Still, I went to Physical Therapy, iced nightly and did all I was supposed to for my knee to heal! What I was to avoid was falling on it. I can handle that!! Unless I have other girls chasing me, hitting me and basically trying to kill me while going directly through them. Ah, the beauty of full contact sports.
True to what has been the theme of much of my blog, I am a running lover at heart. So playing a full contact sport for me, or a team sport in general was a new experience almost daily for my career in MNRG. For me the idea of an injury bigger than a pulled muscle or shin splints was entirely new. Other than sprained ankles and other miscellaneous twists and pulls, I had never suffered an injury that prevented me from playing whenever I chose.
When I sprained my MCL, I couldn't walk or go up stairs, let alone play. It took me at least 8 weeks of Physical Therapy to feel really up to par and even then, I didn't get the green light to start running. So, being a very active person how did I cope with the injury and my down time? And how does anyone stay safely active and fit when injured? Read on fit girls!
To begin: always Never try to "work through" the pain of a sports injury. Stop playing or exercising when you feel pain. Playing or exercising more only causes more harm. Some injuries should be seen by a doctor right away. Others you can treat yourself.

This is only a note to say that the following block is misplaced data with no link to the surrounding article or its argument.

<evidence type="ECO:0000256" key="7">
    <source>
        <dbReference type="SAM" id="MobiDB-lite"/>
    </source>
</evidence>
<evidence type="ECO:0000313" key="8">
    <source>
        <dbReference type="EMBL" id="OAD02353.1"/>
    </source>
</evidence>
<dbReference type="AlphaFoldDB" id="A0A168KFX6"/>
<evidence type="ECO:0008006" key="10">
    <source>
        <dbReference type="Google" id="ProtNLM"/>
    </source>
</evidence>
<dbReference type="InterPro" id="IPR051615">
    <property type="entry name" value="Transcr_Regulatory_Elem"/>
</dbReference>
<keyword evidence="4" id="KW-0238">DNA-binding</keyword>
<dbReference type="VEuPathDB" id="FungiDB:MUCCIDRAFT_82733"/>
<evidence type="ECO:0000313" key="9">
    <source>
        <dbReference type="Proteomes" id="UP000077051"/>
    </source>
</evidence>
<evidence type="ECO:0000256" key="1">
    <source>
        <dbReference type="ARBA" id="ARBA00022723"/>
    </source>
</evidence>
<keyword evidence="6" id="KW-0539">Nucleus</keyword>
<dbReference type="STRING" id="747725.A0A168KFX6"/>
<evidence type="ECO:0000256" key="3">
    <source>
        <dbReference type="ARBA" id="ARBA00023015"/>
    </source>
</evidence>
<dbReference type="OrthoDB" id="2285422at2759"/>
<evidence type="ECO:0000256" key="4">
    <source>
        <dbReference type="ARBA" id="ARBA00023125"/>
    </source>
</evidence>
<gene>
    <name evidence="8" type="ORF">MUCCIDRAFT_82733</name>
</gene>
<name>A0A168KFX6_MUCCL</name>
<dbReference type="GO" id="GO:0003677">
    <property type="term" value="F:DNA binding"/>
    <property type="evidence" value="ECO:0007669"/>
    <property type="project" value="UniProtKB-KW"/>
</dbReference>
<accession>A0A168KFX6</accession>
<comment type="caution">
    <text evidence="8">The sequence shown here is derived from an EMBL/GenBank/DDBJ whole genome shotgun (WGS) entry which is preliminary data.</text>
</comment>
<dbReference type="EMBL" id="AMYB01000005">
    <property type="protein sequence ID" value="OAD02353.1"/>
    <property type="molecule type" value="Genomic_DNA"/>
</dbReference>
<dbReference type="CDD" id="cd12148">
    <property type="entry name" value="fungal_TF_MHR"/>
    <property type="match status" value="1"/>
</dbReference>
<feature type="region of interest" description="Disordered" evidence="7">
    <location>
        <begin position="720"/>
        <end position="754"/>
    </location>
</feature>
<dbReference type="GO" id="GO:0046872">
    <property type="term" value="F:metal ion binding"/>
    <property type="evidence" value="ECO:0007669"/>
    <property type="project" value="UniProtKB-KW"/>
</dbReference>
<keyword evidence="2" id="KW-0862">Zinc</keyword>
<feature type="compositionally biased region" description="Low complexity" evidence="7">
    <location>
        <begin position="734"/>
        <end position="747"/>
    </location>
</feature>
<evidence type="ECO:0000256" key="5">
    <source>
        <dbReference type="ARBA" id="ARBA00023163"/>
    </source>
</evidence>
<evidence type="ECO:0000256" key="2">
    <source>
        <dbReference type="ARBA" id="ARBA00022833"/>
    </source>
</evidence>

Call a doctor when:
- The injury causes severe pain, swelling, or numbness
- You can't put any weight on the area
- An old injury hurts or aches
- An old injury swells
- The joint doesn't feel normal or feels unstable.
If you don't have any of these signs, it may be safe to treat the injury at home. If the pain or other symptoms get worse, you should call your doctor. Use the RICE (Rest, Ice, Compression, and Elevation) method to relieve pain, reduce swelling, and speed healing. Follow these four steps right after the injury occurs and do so for at least 48 hours:
- Rest. Reduce your regular activities. If you've injured your foot, ankle, or knee, take weight off of it. A crutch can help. If your right foot or ankle is injured, use the crutch on the left side. If your left foot or ankle is injured, use the crutch on the right side.
- Ice. Put an ice pack to the injured area for 20 minutes, four to eight times a day. You can use a cold pack or ice bag. You can also use a plastic bag filled with crushed ice and wrapped in a towel. Take the ice off after 20 minutes to avoid cold injury.
- Compression. Put even pressure (compression) on the injured area to help reduce swelling. You can use an elastic wrap, special boot, air cast, or splint. Ask your doctor which one is best for your injury.
- Elevation. Put the injured area on a pillow, at a level above your heart, to help reduce swelling. NIAMS.com